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Starfield Is Everything Wrong With Bethesda’s Current Direction

Starfield, Bethesda Softworks (BGS) newest AAA title, dropped on September 6th. Their first big title since Fallout 4 in 2015 and their first new IP in over 25 years, Starfield was hotly anticipated and had been in the works for nearly a decade. It also was expected to be crucial in regards to the image and success of BGS going forward.

Bethesda has a long history of being a pioneer in the gaming industry. They have been successfully making games since the late 90s with the Elder Scrolls and Fallout series being their flagship franchises. Their games have strived to set new standards for the gaming industry, often building massive and rich worlds chock full of details, quests, and memorable characters. They make use of a ‘blank slate’ model, giving the player ultimate creative control over their character in many regards. Additionally, many of the games in the Fallout and Elder Scrolls series have been critically acclaimed (with the exception of Fallout 76), so Starfield, as a result, had a high standard to meet.

I’m sad to say that, in my opinion, Starfield fell drastically short of those standards. Not just mechanically, but critically and creatively. Starfield is exemplary in its complete lack of soul, hitherto unseen in any previous BGS titles. We can’t say we didn’t see the signs, however. Comparing Bethesda titles such as Fallout 4 to titles in the same IP made by a different studio, such as Obsidian Entertainment’s Fallout: New Vegas, you can see a stark difference in creative direction.

The gap between Bethesda's recent titles and their older ones stems from a shift towards more sanitised, simplified, and casual game design principles. Players are increasingly given fewer options regarding character customisation and building, an empty and more uninspired world to play in, and a less developed and inspiring cast of characters to play with.

Photo by Trusted Reviews (licensed under CC BY-NC-ND 4.0 DEED)

Starfield is perhaps the worst offender out of all of the BGS titles. It represents an increasing trend towards these ideas, to the point where the game feels more like an interactive movie than an RPG. The player is effectively goaded into making several choices, the world is astonishingly underwhelming and bland in its construction, and the characters surrounding the player are impressively awful in their design. The main quest-associated group, Constellation, lacks depth and fails to engage players, often leading them to opt out of having them accompany their adventures.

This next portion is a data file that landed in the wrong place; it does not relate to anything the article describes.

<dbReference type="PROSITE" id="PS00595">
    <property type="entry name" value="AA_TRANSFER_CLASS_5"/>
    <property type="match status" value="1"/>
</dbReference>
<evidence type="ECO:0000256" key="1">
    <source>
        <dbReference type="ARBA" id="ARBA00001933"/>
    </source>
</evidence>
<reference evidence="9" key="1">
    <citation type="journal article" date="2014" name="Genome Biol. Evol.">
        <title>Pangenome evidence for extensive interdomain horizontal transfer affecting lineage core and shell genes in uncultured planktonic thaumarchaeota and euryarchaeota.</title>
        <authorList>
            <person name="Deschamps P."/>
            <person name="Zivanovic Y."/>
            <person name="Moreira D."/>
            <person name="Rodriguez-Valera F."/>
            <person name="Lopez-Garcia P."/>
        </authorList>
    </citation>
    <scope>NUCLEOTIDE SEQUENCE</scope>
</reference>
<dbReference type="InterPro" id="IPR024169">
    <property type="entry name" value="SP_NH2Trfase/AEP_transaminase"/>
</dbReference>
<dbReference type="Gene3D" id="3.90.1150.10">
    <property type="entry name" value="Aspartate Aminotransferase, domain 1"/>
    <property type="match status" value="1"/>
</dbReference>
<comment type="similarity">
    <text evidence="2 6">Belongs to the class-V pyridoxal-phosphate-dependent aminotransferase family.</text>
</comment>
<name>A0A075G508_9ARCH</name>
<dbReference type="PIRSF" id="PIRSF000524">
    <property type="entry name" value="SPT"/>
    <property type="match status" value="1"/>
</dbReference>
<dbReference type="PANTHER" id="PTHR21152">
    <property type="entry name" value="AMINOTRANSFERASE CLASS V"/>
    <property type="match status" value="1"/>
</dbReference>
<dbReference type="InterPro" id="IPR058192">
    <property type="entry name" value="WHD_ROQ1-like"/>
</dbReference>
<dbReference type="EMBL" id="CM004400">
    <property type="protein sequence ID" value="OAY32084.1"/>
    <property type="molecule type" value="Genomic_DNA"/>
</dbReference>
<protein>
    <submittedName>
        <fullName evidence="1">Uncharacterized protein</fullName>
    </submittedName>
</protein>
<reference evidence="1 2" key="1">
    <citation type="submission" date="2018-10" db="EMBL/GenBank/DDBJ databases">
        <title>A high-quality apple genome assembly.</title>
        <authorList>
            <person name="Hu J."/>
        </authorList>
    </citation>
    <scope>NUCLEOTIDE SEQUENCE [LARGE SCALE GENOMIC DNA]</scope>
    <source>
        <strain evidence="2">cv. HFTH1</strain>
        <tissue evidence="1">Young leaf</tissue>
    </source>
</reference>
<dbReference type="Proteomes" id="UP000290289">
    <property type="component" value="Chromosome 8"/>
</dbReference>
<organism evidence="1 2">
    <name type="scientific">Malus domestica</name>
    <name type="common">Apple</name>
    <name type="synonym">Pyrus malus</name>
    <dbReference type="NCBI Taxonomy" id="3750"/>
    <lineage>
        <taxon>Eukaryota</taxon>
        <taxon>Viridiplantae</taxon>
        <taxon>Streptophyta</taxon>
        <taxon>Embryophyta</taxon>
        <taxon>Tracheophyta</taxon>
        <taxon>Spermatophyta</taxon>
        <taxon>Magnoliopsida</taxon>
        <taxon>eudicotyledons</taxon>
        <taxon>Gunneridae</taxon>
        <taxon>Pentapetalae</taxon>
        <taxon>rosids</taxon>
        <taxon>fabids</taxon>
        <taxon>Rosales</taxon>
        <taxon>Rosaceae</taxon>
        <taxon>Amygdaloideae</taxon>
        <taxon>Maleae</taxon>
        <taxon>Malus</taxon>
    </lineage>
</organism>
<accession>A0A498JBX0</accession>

To highlight the issues I am describing, I am going to use two titles. One earlier game developed by BGS, The Elder Scrolls 3: Morrowind, and a contemporary competitor developed by CDPR, Cyberpunk 2077.

In Morrowind, the main quest follows the Nerevarine Prophecy, centered on the return of a long-lost Dunmer war chief. The goal is to fulfil this prophecy by overcoming cryptic trials, uniting disparate tribes, and defeating a demigod within a volcano, ascending to legendary hero status. Throughout the journey, diverse characters are encountered, quests range from faction persuasion to securing mythical items, and the world teems with intricate factions, where aligning with one can preclude others.

Cyberpunk 2077 boldly tackles mature themes like drug use, poverty, and wealth inequality. The main quest follows V, whose mind is gradually overtaken by the deceased revolutionary, Johnny Silverhand, played by Keanu Reeves. To free themselves, V confronts the powerful Arasaka Megacorporation and collaborates with a diverse cast of characters, each with engaging dialogue and intricate backgrounds. The vibrant Night City hosts conflicts between gangs, corporations, and individuals vying for resources, offering immersive side quests that vividly depict life in the city.